Gamer 2009

GAMER (2009)

Synopsis: A new type of nanotechnology allows internet gamers to take control of volunteer “victims” that have parts of their brain converted to receive remote commands. Two new games develop out of this – one that feeds sinful desires of the flesh and one that pits convicted death row prisoners against impossible combat scenarios.

John Tillman, better known as Kable, is one such prisoners.

Kable has survived multiple levels of combat and is closing in on the promised freedom of surviving a very unlikely 30 sessions.

The inventor of the games and the nanotechnology, Ken Castle, seems determined to stop Kable/John from accomplishing his 30 levels to freedom and we soon get flashbacks that hint there is more to the relation of John and Castle.

Review: Although it is shot with an epileptic seizure-inducing frenetic camera and editing, the actual premise is not entirely unfamiliar to most of us – and suffice it to say that there are many homage scenes to Blade Runner.

The tones of the movie also are tinged by the previous year’s Death Race (2008).

Ken Castle is pure evil and a real cock – but in a very real way that many people are cocks when distanced by the safety of their monitor, CPU and internet connection.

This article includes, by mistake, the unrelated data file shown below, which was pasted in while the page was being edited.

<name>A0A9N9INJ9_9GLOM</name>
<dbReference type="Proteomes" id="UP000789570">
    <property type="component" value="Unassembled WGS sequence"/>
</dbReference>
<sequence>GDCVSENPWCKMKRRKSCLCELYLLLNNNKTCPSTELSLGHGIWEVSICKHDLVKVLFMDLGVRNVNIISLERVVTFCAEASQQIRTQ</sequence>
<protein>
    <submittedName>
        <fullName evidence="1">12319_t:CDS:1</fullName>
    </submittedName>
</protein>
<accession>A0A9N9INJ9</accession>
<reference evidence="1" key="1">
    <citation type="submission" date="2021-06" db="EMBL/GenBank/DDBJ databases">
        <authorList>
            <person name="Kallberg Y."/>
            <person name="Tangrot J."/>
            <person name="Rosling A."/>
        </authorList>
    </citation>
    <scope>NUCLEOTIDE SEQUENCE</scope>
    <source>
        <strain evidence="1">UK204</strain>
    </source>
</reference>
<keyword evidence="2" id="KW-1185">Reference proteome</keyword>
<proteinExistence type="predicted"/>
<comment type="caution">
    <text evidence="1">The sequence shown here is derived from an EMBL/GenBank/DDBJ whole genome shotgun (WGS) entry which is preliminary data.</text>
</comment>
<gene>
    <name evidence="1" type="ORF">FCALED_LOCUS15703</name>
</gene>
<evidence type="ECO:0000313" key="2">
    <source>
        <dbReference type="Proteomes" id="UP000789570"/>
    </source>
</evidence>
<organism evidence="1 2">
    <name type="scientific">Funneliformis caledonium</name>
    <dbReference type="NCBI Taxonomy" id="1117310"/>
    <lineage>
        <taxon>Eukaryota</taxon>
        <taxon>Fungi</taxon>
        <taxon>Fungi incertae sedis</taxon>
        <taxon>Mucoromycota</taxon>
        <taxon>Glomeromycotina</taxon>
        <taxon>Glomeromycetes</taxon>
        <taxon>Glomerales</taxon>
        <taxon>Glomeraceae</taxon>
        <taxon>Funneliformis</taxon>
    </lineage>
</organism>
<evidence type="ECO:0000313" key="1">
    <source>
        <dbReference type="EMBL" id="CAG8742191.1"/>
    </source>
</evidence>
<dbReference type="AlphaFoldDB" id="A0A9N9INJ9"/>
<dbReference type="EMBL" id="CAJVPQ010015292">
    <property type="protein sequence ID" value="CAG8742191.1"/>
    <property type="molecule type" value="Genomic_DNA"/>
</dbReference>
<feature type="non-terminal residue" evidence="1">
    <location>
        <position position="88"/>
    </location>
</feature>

In fact, many of the characters in this movie display a lot of online characteristics you might find on any assorted social network. Some ply for more fame and notoriety, while others just like to tweak with shit – but all of them are obsessed with a narcissistic energy and desire to see shit just to see shit.

But as mind-hurting as the edits are in this (and believe me, no matter how fucking fast your eye is from gaming, this movie’s edits and camera work will put a hurt on your brain), there are some nagging nuances that lingered with me after watching it.

Maybe that is because I work and sometimes socialize online on a regular basis.

I can’t say that this movie is as great as Blade Runner for me, but I can actually say that there is more to this movie than I feel was originally given credit to it. A lot more.

I plan on watching it again and who knows, it may become a cult favorite – with me being the only cult member.

Whole HOLE Rating:


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